As described above, this embodiment controls the likelihood threshold value is controlled in accordance with the likelihood distribution of particles when the likelihood distribution changes in accordance with whether the background is complicated or similar in characteristic to the man who is the moving object to track. Hence, the likelihood of each of the particles arranged can be reliably inferred. In other words, the present embodiment has the function of determining the particles that must be rearranged to track the moving object, by dynamically controlling the likelihood threshold value in accordance with the inferred likelihood of a particle group.

Fourth Embodiment

FIGS. 12 and 13 are diagrams illustrating the concept of a system model applied to the particle filtering according to a fourth embodiment of the present invention. In the present embodiment, too, the tracking system incorporating the particle filter 120 is identical in configuration to the tracking system 1 shown in FIG. 1. Therefore, the tracking system according to the fourth embodiment will not be described.

The particle filter 120 according to this embodiment is a hybrid type that is composed of system models and capable of performing a robust tracking method. To be more specific, the particle filter 120 is a hybrid unit that is composed of, for example, random-walk system models for tracking a random walk and linear-motion system models for tracking a constant-speed linear motion.

As shown in FIG. 12, the hybrid particle filter 120 performs an initialization process (Step S21), scattering and arranging particles in accordance with the random-walk system models and the linear-motion system models. Next, the hybrid particle filter 120 performs a prediction process and a likelihood inference process for the random-walk system models (Steps S22 and S23), and performs a prediction process and a likelihood inference process for the linear-motion system models (Steps S24 and S25).

Of the random-walk system model and the linear-motion system model, one having more high-likelihood particles than the other is selected (Step S26). Then, the filtering process is performed for the system model selected (random-walk or linear-motion system model) (Step S27).

Alternatively, as shown in FIG. 13, the hybrid particle filter 120 may first perform an initialization process (Step S31), scattering and arranging particles in accordance with the random-walk system models and the linear-motion system models. Then, the hybrid particle filter 120 performs a prediction process for the random-walk system models (Step S32), and performs a prediction process for the linear-motion system models (Steps S33). Next, the hybrid particle filter 120 selects particles of high likelihood from those arranged in the prediction process perfumed on each system model (Step S34). In other words, the particles of high likelihood are rendered effective, whereas the particles of low likelihood are discarded. Further, the hybrid particle filter 120 performs a filtering process on the particles of high likelihood, no matter whether processed by a random-walk system model or a linear-motion system model (Step S35).

Thus, in this embodiment, the hybrid particle filter 120 composed of, for example, random-walk system models and linear-motion system models (i.e., constant-speed linear motion models), can reliably select the particles found to have high likelihood in the likelihood inference process. This can accomplish a robust tracking method.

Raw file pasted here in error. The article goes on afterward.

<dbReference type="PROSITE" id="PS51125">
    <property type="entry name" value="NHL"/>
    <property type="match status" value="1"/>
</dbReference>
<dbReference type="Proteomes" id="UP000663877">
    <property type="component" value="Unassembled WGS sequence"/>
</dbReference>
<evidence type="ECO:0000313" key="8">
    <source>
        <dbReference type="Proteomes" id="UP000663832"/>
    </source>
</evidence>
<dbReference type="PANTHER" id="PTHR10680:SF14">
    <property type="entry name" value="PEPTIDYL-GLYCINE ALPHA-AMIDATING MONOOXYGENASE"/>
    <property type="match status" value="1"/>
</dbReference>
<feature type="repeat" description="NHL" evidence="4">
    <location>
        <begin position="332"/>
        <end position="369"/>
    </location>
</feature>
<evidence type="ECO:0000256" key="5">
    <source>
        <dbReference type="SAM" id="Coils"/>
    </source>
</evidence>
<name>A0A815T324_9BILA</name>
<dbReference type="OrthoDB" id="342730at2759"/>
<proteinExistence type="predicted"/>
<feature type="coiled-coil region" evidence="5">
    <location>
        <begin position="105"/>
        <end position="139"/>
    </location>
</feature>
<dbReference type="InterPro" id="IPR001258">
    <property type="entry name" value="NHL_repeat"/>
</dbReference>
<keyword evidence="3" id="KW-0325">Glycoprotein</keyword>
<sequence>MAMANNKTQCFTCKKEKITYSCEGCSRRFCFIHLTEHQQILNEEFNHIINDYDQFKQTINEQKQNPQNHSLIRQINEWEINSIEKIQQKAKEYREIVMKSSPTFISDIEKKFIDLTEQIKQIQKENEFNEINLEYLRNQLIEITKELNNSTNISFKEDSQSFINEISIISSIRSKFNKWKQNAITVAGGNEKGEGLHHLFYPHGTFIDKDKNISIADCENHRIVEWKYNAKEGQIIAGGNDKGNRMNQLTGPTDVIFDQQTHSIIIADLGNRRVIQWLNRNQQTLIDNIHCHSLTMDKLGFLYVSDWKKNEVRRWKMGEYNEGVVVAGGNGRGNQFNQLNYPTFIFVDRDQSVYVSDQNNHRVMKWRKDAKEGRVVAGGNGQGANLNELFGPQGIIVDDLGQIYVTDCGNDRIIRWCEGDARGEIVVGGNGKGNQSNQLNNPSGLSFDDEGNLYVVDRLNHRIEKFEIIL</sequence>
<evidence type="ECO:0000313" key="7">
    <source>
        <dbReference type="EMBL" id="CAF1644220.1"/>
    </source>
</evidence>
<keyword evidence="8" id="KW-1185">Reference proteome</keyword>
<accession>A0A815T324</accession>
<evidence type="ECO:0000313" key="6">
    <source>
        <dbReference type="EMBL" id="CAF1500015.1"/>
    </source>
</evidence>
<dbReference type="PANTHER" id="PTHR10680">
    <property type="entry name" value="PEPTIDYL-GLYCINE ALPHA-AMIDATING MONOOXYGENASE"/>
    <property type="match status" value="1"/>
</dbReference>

Fifth Embodiment

The present embodiment is concerned with a particle filter 120 for use in the tracking system 1 shown in FIG. 1. This particle filter 120 uses a database holding the data representing the attributes the particles have while being tracked. The tracking system incorporating this particle filter is identical in configuration to the tracking system 1 shown in FIG. 1. Therefore, the tracking system according to the fifth embodiment will not be described.

The database of the particle filter 120 according to the present embodiment is designed on the assumption that a moving object, such as a man, may move (or frame out) from the screen (view angle), with respect to the particles are following the moving object. The database therefore holds the data representing the particle distribution and the data showing the likelihood of each particle, as attribute information about the moving object being tracked.

When a person appears in the screen (view angle), the particle filter 120 refers to the database. If the attribute data about this person highly related to the attribute data about the particles newly arranged is retrieved from the database, the moving object is determined to have framed into the screen (reappeared). Therefore, if the attribute data about the man highly related to the attribute data about those particles cannot be retrieved, the person who has appeared in the screen (view angle) is regarded as a new person appearing in the screen.

Thus, in this embodiment, if the object, such as a man, being tracked temporarily disappears, it can be easily determined whether the man once having framed out of, or disappeared from, the screen (view angle), has framed into the screen again (or reappeared). Hence, if the person being tracked has framed out and reappeared, the particles at this person can be identified (that is, the data about these particles can be saved). This specific function of this embodiment can provide a system that can track objects moving in a broad area, by combining the video data items acquired by a plurality of cameras (such as cameras 10A and 10B shown in FIG. 1).

Sixth Embodiment

FIGS. 14A, 14B, 15A and 15B are diagrams that explain how a particle filter 120 operates in a sixth embodiment of this invention. In the present embodiment, too, the tracking system incorporating the particle filter 120 is identical in configuration to the tracking system 1 shown in FIG. 1. Therefore, the tracking system according to the fourth embodiment will not be described.